Strangely enough, such an aggressive foreign policy even united factions of the American political elite, on the Left and the Right. Codevilla describes how, despite their obvious policy differences at home, “Liberal Internationalists, Realists, and Neoconservatives” all share the same goal of spreading their values, whatever they may be, to other countries around the world. But their continued power grabs and expansionist actions have only “sown disrespect for themselves and for our America.”
As a result, the 2016 election was a referendum on decades of a failed foreign policy orthodoxy held by the nation’s elites that went unchallenged for generations; by that point, “citizens whose long simmering dissatisfaction with their works had boiled over into disrespect.”
To this end, Codevilla argued then from a pre-election mindset, that “America First” was not only important because it would be a return to the methods and beliefs of the Founding Fathers, but because it marked a much-needed change to a particular segment of the elite, and to one of America’s most important issues, that had gone unchanged for far too long. His article has proven quite prescient as the first two years of Donald Trump’s presidency have unfolded.
This application of a more practical approach, one that is based in pragmatism and American leadership while at the same time demonstrating restraint, is outlined in another erudite essay by Michael Doran of the Hudson Institute, with a focus on perhaps the most complex and multifaceted area of foreign policy in our world today: The Middle East.
Building off of Codevilla’s broader point, Doran writes that the Trump Doctrine is about rejecting past mistakes and showing a “willingness to question foreign policy dogmas” of the past, which Doran says could result in a “legacy-cementing achievement” for President Trump in regards to the Middle East.
President Trump has been consistently and diligently focused on the single biggest threat in the Middle East: Iran. President Trump, as Doran says, seeks to avoid the miserable mistakes made by his two predecessors, avoiding the miscalculations of Iran by Bush and the open-armed embracement of Iran by Obama. Instead, he is focusing on the most difficult, yet most rewarding, course of action against this rouge state: Coalition building.
By reaching out equally to such vastly different nations as Israel, Saudia Arabia, and Turkey, President Trump is engaging in work that, while not “glamorous or inspiring,” could very well do more to effectively deal with Iran and provide American foreign policy with a much-needed “steely-eyed realism” than any other approach in recent memory.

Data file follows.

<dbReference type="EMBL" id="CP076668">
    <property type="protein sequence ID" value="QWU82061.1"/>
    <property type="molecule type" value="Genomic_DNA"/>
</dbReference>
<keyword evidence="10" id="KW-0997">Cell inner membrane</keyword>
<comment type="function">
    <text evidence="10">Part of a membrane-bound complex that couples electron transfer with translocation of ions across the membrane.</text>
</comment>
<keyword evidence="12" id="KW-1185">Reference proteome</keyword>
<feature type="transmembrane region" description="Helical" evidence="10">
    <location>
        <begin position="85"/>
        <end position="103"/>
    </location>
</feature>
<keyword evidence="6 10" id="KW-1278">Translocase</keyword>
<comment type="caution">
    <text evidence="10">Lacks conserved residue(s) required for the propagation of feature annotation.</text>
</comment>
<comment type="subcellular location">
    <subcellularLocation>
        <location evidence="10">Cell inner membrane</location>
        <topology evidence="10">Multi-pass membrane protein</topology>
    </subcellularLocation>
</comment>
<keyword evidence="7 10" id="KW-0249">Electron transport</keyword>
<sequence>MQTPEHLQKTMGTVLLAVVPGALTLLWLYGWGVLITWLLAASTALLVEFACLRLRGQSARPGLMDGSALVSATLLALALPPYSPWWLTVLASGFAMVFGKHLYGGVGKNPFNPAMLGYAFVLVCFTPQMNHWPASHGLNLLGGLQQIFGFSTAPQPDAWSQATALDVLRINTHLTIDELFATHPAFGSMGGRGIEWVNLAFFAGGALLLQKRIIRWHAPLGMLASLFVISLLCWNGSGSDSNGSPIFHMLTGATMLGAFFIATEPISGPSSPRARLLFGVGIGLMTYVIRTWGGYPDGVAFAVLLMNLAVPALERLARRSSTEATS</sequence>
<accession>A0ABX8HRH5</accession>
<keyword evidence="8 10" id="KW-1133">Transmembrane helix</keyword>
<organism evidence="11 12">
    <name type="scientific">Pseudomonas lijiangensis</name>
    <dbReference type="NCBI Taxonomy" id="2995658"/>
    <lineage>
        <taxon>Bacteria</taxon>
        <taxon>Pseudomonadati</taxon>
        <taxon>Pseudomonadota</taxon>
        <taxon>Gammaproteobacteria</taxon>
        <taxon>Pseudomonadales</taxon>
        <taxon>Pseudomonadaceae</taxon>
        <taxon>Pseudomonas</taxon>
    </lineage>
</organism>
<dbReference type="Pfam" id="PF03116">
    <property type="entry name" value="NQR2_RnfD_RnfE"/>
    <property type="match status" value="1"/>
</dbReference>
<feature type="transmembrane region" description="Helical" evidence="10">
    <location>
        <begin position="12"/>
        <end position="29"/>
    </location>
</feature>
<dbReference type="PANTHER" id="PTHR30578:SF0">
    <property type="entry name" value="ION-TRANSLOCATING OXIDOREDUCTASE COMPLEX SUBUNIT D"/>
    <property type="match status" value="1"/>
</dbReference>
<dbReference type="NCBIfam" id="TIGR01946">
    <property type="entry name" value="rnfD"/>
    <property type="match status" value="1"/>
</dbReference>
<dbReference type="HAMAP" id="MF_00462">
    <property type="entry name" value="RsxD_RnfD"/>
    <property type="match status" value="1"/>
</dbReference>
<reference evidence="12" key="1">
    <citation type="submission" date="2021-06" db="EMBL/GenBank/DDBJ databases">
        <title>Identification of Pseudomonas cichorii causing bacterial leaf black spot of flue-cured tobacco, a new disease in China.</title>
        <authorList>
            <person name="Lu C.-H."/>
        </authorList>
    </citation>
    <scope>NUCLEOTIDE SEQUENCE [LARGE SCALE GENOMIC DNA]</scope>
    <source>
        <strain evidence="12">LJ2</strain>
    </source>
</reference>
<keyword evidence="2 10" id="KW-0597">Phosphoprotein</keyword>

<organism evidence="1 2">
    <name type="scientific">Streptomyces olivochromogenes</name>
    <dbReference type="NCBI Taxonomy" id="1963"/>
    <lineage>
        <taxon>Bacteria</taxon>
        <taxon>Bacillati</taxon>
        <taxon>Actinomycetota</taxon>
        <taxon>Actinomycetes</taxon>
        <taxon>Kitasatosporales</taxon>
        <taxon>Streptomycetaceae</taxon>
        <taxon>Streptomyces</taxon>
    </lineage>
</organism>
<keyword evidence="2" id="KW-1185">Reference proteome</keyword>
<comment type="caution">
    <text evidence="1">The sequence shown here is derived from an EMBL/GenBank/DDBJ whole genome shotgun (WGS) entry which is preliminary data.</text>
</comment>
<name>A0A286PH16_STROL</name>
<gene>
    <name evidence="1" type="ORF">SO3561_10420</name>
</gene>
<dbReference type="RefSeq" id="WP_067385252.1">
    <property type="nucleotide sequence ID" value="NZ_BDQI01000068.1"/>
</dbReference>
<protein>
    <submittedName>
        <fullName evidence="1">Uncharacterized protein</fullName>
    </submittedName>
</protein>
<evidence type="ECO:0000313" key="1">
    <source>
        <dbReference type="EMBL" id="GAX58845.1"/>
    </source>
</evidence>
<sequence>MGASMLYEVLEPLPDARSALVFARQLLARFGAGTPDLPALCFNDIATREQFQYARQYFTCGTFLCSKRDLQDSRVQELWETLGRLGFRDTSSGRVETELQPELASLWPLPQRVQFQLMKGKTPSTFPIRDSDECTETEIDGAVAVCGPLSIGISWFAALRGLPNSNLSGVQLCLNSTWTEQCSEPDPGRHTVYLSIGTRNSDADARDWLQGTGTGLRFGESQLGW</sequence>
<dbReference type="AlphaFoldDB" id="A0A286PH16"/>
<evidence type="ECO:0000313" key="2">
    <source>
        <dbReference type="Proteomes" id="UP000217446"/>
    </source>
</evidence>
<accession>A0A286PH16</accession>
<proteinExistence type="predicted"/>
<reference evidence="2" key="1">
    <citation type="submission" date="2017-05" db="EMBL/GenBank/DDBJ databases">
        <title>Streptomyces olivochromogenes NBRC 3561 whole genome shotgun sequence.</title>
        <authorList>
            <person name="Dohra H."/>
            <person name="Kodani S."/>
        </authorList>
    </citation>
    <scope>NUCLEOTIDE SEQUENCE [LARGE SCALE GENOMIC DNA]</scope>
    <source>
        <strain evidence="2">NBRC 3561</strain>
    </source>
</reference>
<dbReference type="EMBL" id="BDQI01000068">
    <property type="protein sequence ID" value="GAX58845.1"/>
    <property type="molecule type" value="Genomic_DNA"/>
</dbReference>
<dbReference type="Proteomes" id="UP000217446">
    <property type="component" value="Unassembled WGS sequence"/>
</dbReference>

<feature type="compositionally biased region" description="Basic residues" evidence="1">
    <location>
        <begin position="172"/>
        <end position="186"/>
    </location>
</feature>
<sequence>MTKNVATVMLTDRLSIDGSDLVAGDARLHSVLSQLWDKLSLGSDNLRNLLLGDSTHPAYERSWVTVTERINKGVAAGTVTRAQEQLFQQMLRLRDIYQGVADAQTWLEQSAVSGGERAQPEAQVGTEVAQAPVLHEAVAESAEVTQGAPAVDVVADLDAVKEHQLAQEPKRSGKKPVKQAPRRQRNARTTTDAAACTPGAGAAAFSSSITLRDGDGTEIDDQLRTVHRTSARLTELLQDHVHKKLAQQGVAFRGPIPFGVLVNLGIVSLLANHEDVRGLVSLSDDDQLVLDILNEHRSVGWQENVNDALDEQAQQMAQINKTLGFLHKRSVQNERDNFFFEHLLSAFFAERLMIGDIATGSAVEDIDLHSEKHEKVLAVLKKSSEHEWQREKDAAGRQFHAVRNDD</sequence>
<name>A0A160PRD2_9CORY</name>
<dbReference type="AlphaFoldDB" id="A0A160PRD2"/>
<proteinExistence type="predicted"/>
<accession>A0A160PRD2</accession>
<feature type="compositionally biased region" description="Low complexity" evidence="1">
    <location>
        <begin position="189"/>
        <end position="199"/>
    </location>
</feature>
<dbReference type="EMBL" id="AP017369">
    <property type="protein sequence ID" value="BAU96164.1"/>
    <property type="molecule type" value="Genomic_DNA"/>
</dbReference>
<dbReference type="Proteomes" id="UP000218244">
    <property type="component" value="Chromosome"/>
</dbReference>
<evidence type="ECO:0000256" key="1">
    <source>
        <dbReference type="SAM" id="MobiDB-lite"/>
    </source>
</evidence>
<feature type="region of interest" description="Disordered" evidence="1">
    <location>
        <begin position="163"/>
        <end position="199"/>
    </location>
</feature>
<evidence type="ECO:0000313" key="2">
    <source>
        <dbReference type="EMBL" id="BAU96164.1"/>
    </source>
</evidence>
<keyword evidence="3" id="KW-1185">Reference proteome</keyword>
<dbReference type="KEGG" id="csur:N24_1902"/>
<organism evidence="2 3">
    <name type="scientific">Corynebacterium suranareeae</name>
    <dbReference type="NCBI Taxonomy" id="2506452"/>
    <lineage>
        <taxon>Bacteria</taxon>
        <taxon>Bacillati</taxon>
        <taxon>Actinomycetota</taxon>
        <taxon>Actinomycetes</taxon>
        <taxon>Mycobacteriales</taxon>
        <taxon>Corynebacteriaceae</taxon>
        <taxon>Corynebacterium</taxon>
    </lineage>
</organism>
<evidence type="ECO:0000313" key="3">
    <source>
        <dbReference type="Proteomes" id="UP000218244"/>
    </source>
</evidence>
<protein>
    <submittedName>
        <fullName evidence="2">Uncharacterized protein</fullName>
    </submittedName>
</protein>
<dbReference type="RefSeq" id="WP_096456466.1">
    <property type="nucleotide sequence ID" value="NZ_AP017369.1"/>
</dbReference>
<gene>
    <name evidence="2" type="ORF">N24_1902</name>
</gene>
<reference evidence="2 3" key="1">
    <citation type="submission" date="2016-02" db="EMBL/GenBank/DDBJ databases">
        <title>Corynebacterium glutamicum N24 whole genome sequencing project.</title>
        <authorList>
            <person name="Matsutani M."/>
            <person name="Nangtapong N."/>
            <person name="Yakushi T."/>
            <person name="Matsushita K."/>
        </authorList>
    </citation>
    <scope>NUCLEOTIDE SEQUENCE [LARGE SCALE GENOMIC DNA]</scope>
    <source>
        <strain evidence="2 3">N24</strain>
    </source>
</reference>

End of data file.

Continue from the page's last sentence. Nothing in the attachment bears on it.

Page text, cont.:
Another expert on foreign policy is the Heritage Foundation’s Jim Carafano, who has written at great length about international affairs and the Trump Administration’s new policies.
In one particular piece, Carafano argues that perhaps the greatest strength of the Trump Doctrine is the President’s leading by example, in a manner that ultimately “sell[s] Trumpism to the world.” Just as President Trump focuses on “America First,” so too can other countries choose to put their own interests first rather than serve a broader globalist order. Carafano writes that through this approach, it may be possible to find a “sweet spot where our goals and those of our partner countries converge,” rather than simply dictate our policies to others.
This approach would also avoid the mistakes of both Bush and Obama, by rejecting “regime change or nation-building” in favor of promoting “good, stable governance and institutions, not to drive particular political outcomes.” By using soft power and leading by example, the Trump Doctrine can initiate more positive changes to countries and civilizations around the world than any brute force ever could.
In summary, the Trump Doctrine is primarily America First, but is also based around President Trump’s pragmatic, realistic, and diplomatic view of the world, which are all based on his decades of experience as an international businessman.
He is not bound by ideology, approaches each issue on a case-by-case basis, and seeks to lead by example rather than force his way on others. He plays hardball in negotiations, often putting the other side on defense and leaving them coming back for more. He carefully picks and chooses which nations to be harsh towards and which nations to be more welcoming with. He has reinforced crucial alliances, while also making our allies more accountable. He has tripled down on brutal enemies, while opening doors to other enemies that could make for potential future allies.
That straight-forward and realistic approach, with a prioritizing of American interests above all else, is exactly why the Trump Doctrine is such a resounding success, and why 63 million Americans elected him as Commander-in-Chief.